When you stop to think about it, it’s hardly surprising that DBS is associated with some degree of behavioural change in those given the procedure. In part that’s the reason to do DBS – to change things.
That’s perhaps a little glib. When you “change things” in the brain you alter the activity of at least one neuronal pathway and, because such pathways are close proximity to others, most likely more than one. Depending on the placement of the electrodes one may get more or less stimulation of our desired pathway relative to the unwanted stimulation effects. Think of it like darts. If you aim for the treble 20 with your three darts you may get lucky (or be incredibly good at darts) and score 180 (60+60+60). If your aim is off by a couple of centimetres vertically, you may well score only 60 (20+20+20). A few centimetres horizontally and your score could be as low as 3 (1+1+1). And yes, we’re being ultra pedantic, you could miss the board altogether and score 0+0+0. But in that case you should probably just give up darts (or, by analogy, neurosurgery).
The point is that there is a ‘sweet spot’ within the subthalamic nucleus where one gets most benefit at the least cost. That seems to be in the superior lateral parts of the nucleus.
So in other words, perfectly placed electrodes can be thought of as a 180 score. But most of the time, and bearing in mind that this is the brain not a dartboard, the scores are lower. And that’s not placing any burden of responsibility upon the neurosurgeons; that’s just down to variability in our patient brains. None of us (well, few of us) have supermodel brains, perfect in every curve and tuck. No, most of us have rather frumpy brains, sometimes asymmetric but often – especially by the time we are considering DBS – misshapen or battered in some way or other. So, even if your neurosurgeon is the best darts player in the world, he will struggle with your tatty old darts board.
Okay, and I realise I’m testing your patience with a further analogy, but think of the subthalamic nucleus once more as a busy railway station. Lines (neuronal pathways) pass through the station. Some terminate, others carry on. Some stop briefly, others pass through without stopping. Think of DBS as the equivalent of a transient signal malfunction. Traffic through the station is disrupted for some lines more than for others. Some are even reversed. No, I know this doesn’t fit with the darts analogy. Forget the darts. We are on trains now.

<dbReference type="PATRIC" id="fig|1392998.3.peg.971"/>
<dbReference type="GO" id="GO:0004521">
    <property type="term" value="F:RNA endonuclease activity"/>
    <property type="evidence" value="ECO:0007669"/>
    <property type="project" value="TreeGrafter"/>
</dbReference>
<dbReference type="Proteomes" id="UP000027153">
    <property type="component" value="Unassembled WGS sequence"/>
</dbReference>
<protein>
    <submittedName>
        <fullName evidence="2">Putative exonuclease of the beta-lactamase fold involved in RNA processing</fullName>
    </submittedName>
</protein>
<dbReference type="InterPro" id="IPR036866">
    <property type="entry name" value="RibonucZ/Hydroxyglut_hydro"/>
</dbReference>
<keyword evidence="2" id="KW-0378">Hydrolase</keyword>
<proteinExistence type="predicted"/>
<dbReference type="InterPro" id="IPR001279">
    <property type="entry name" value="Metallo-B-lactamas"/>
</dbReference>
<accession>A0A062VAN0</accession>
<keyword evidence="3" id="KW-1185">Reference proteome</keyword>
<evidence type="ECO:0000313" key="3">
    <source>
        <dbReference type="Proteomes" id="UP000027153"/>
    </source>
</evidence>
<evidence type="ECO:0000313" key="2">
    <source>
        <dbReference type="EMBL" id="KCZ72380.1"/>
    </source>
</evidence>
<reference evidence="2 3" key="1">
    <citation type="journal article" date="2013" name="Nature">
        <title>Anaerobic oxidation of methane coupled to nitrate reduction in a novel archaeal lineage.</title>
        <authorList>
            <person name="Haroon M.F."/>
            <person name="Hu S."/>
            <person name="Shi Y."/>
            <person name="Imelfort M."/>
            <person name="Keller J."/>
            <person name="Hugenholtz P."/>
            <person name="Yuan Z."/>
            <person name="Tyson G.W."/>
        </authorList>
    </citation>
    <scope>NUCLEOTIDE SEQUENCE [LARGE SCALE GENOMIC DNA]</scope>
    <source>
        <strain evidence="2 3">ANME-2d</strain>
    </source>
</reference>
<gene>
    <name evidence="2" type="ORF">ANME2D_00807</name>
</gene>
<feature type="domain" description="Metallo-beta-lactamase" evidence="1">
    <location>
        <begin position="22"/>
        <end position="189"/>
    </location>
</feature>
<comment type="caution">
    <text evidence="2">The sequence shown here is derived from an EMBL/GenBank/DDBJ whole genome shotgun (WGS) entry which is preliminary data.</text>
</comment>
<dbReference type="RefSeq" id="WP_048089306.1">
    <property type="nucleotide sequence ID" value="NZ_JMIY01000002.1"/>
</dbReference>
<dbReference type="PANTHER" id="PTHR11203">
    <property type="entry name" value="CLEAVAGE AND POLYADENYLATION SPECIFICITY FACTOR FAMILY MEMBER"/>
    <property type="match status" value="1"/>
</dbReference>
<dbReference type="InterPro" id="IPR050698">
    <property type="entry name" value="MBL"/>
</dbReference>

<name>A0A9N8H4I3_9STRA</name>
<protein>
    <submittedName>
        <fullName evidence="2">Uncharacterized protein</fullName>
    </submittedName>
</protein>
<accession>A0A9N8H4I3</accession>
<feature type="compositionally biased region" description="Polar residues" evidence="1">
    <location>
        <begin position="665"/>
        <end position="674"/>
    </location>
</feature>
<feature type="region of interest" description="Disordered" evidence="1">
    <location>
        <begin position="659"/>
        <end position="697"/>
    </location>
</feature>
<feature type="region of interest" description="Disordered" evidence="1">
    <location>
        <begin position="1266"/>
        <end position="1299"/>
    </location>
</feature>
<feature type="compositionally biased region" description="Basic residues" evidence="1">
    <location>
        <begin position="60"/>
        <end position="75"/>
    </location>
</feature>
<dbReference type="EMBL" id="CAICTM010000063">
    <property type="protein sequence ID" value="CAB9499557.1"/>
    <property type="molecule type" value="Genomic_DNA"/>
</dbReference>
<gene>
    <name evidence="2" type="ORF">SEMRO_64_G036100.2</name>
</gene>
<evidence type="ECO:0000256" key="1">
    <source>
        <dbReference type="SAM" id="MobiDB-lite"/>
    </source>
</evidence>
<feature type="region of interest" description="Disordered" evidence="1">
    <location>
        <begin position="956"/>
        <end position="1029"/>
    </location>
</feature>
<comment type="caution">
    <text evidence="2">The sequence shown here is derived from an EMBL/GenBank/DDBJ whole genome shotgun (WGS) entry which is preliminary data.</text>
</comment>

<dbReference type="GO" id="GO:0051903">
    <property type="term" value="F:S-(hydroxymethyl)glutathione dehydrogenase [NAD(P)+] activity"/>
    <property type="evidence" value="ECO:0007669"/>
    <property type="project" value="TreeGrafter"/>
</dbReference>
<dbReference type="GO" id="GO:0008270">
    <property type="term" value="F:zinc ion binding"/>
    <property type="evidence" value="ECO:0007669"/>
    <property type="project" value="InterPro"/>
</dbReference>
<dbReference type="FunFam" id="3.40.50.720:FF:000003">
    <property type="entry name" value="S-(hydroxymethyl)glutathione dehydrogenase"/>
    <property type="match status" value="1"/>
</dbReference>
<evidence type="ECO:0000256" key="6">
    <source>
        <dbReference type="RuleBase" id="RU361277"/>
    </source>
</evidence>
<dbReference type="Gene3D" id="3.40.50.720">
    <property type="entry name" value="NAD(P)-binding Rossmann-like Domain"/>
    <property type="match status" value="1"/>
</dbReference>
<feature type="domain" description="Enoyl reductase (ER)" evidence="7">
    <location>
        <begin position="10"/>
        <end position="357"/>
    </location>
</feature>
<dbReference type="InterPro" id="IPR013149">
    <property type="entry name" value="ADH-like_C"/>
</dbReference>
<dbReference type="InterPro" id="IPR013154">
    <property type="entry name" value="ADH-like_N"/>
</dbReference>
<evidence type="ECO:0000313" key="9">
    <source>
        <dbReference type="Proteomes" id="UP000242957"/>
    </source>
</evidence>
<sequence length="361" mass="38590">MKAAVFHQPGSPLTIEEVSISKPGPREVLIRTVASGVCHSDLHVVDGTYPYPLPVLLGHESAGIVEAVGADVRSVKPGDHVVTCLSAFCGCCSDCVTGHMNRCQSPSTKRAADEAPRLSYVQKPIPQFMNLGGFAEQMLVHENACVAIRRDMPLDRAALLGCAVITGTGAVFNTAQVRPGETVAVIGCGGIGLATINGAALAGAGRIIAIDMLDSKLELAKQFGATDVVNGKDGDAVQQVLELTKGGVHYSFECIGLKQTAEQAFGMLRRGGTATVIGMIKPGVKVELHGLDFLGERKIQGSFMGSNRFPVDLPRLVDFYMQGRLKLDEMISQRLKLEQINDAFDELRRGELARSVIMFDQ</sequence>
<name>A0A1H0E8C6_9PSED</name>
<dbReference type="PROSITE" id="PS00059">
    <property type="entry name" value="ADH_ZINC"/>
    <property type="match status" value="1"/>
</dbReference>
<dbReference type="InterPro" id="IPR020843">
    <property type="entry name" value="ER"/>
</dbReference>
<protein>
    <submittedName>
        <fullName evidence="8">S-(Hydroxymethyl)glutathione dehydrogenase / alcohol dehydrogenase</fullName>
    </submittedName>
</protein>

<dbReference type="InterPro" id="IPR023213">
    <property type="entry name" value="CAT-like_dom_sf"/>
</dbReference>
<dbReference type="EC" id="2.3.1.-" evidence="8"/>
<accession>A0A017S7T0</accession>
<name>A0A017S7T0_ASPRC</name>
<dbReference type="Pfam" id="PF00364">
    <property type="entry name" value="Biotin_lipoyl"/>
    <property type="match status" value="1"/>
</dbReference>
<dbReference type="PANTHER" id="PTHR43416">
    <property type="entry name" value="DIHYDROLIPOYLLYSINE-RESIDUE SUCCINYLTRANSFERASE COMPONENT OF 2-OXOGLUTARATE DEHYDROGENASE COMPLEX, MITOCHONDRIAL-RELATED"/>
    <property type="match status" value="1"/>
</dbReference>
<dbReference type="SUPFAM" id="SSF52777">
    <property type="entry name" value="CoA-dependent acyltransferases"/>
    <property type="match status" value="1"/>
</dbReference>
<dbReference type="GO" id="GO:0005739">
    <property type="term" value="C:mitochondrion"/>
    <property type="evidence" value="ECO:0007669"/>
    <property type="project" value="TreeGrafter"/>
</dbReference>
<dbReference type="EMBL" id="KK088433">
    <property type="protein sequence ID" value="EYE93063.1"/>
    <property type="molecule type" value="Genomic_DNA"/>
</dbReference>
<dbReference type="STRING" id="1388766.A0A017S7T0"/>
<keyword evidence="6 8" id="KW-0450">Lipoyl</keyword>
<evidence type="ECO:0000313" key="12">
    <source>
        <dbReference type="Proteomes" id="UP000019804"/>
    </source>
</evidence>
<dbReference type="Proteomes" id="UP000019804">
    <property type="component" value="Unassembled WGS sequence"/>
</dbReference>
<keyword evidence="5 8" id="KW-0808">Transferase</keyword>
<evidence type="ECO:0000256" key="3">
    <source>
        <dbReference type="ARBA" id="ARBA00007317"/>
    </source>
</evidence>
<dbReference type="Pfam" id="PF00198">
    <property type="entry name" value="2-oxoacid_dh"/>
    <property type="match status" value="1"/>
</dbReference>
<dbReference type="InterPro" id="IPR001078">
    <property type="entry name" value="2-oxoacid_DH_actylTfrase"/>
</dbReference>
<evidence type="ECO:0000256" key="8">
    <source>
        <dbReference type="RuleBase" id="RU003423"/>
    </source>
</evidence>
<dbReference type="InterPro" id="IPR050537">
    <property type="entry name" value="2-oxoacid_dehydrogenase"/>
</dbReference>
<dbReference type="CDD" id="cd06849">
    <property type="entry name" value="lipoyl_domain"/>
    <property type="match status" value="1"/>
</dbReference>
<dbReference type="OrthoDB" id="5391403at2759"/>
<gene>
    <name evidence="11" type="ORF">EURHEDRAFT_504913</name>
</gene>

So where do the railway lines go to and come from? As you can imagine, there are many. The subthalamic nucleus is Clapham Junction. Neurones come in from the cerebral cortex, and parts of the thalamus. Trains, sorry neurones, leave for the substantia nigra.and beyond. It has reciprocal connections with the internal and external globus pallidus and the pedunculopontine nucleus.
The point I’m (rather laboriously) making is that we cannot affect individual lines – yet. Whatever stimulation parameters we choose, it will always affect adjacent brain nuclei to some extent.
What does that mean?
In simple terms it can mean changes in behaviour, affect, emotion and action. Mostly trivial and perhaps even unnoticeable but occasionally more extreme. in some cases, changes of personality have been noted. Again mostly minor modifications but occasionally more profound changes.
If I’m honest, this worries me a little. I like to think, and perhaps I’m flattering myself, that I am a reasonably nice human being. I try to be friendly, to do the right thing and so on. I’m no saint but I hope there aren’t too many people out there I’ve offended or upset (unless intentionally obviously). I’m reasonably comfortable in my skin. I don’t want to find my personality changed out of all proportion. I don’t want to be apathetic, depressed, anxious or disinhibited.
Of course there is no way of knowing whether any of this will happen. It may be plain sailing. I may emerge psychologically indistinguishable from my pre-DBS form. That would be wonderful and, in many respects, is the most likely outcome. I’m probably fretting over nothing. But lurking at the back of my mind is the concern that inside my Dr Jekyll, there is Mr Hyde, just waiting for those electrodes to release him.